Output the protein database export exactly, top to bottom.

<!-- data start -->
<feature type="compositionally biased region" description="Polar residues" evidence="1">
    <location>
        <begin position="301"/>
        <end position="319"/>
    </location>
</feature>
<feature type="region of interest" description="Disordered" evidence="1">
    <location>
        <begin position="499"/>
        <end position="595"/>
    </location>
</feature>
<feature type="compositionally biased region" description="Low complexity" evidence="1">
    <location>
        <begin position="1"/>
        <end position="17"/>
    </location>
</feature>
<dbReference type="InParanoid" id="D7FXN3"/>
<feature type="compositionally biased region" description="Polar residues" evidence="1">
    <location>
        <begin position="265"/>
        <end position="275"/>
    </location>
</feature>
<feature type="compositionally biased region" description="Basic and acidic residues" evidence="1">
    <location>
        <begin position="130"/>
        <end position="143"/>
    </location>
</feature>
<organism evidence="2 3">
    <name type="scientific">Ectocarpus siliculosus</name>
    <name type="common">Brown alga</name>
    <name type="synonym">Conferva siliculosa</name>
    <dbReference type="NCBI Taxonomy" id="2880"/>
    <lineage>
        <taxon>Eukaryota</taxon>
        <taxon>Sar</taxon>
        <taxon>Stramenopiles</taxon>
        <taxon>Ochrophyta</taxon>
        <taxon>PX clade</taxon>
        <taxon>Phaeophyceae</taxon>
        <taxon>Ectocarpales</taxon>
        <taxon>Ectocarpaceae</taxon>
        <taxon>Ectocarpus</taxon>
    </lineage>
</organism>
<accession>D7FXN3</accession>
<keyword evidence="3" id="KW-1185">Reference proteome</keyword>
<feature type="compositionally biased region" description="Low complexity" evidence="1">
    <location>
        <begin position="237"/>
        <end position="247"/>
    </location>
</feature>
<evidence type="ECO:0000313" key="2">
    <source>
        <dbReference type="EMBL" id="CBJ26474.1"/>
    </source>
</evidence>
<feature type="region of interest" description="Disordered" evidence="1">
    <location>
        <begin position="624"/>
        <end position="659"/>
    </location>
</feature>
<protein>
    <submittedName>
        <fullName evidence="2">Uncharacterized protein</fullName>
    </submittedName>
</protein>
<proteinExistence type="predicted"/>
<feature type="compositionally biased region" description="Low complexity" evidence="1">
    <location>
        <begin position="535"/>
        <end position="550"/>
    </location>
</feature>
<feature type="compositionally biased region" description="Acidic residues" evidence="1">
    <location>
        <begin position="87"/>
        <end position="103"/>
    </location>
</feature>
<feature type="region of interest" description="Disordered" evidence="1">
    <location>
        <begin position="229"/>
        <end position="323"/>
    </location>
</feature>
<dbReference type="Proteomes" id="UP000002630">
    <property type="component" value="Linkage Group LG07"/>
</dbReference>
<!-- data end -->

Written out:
<feature type="compositionally biased region" description="Polar residues" evidence="1">
    <location>
        <begin position="301"/>
        <end position="319"/>
    </location>
</feature>
<feature type="region of interest" description="Disordered" evidence="1">
    <location>
        <begin position="499"/>
        <end position="595"/>
    </location>
</feature>
<feature type="compositionally biased region" description="Low complexity" evidence="1">
    <location>
        <begin position="1"/>
        <end position="17"/>
    </location>
</feature>
<dbReference type="InParanoid" id="D7FXN3"/>
<feature type="compositionally biased region" description="Polar residues" evidence="1">
    <location>
        <begin position="265"/>
        <end position="275"/>
    </location>
</feature>
<feature type="compositionally biased region" description="Basic and acidic residues" evidence="1">
    <location>
        <begin position="130"/>
        <end position="143"/>
    </location>
</feature>
<organism evidence="2 3">
    <name type="scientific">Ectocarpus siliculosus</name>
    <name type="common">Brown alga</name>
    <name type="synonym">Conferva siliculosa</name>
    <dbReference type="NCBI Taxonomy" id="2880"/>
    <lineage>
        <taxon>Eukaryota</taxon>
        <taxon>Sar</taxon>
        <taxon>Stramenopiles</taxon>
        <taxon>Ochrophyta</taxon>
        <taxon>PX clade</taxon>
        <taxon>Phaeophyceae</taxon>
        <taxon>Ectocarpales</taxon>
        <taxon>Ectocarpaceae</taxon>
        <taxon>Ectocarpus</taxon>
    </lineage>
</organism>
<accession>D7FXN3</accession>
<keyword evidence="3" id="KW-1185">Reference proteome</keyword>
<feature type="compositionally biased region" description="Low complexity" evidence="1">
    <location>
        <begin position="237"/>
        <end position="247"/>
    </location>
</feature>
<evidence type="ECO:0000313" key="2">
    <source>
        <dbReference type="EMBL" id="CBJ26474.1"/>
    </source>
</evidence>
<feature type="region of interest" description="Disordered" evidence="1">
    <location>
        <begin position="624"/>
        <end position="659"/>
    </location>
</feature>
<protein>
    <submittedName>
        <fullName evidence="2">Uncharacterized protein</fullName>
    </submittedName>
</protein>
<proteinExistence type="predicted"/>
<feature type="compositionally biased region" description="Low complexity" evidence="1">
    <location>
        <begin position="535"/>
        <end position="550"/>
    </location>
</feature>
<feature type="compositionally biased region" description="Acidic residues" evidence="1">
    <location>
        <begin position="87"/>
        <end position="103"/>
    </location>
</feature>
<feature type="region of interest" description="Disordered" evidence="1">
    <location>
        <begin position="229"/>
        <end position="323"/>
    </location>
</feature>
<dbReference type="Proteomes" id="UP000002630">
    <property type="component" value="Linkage Group LG07"/>
</dbReference>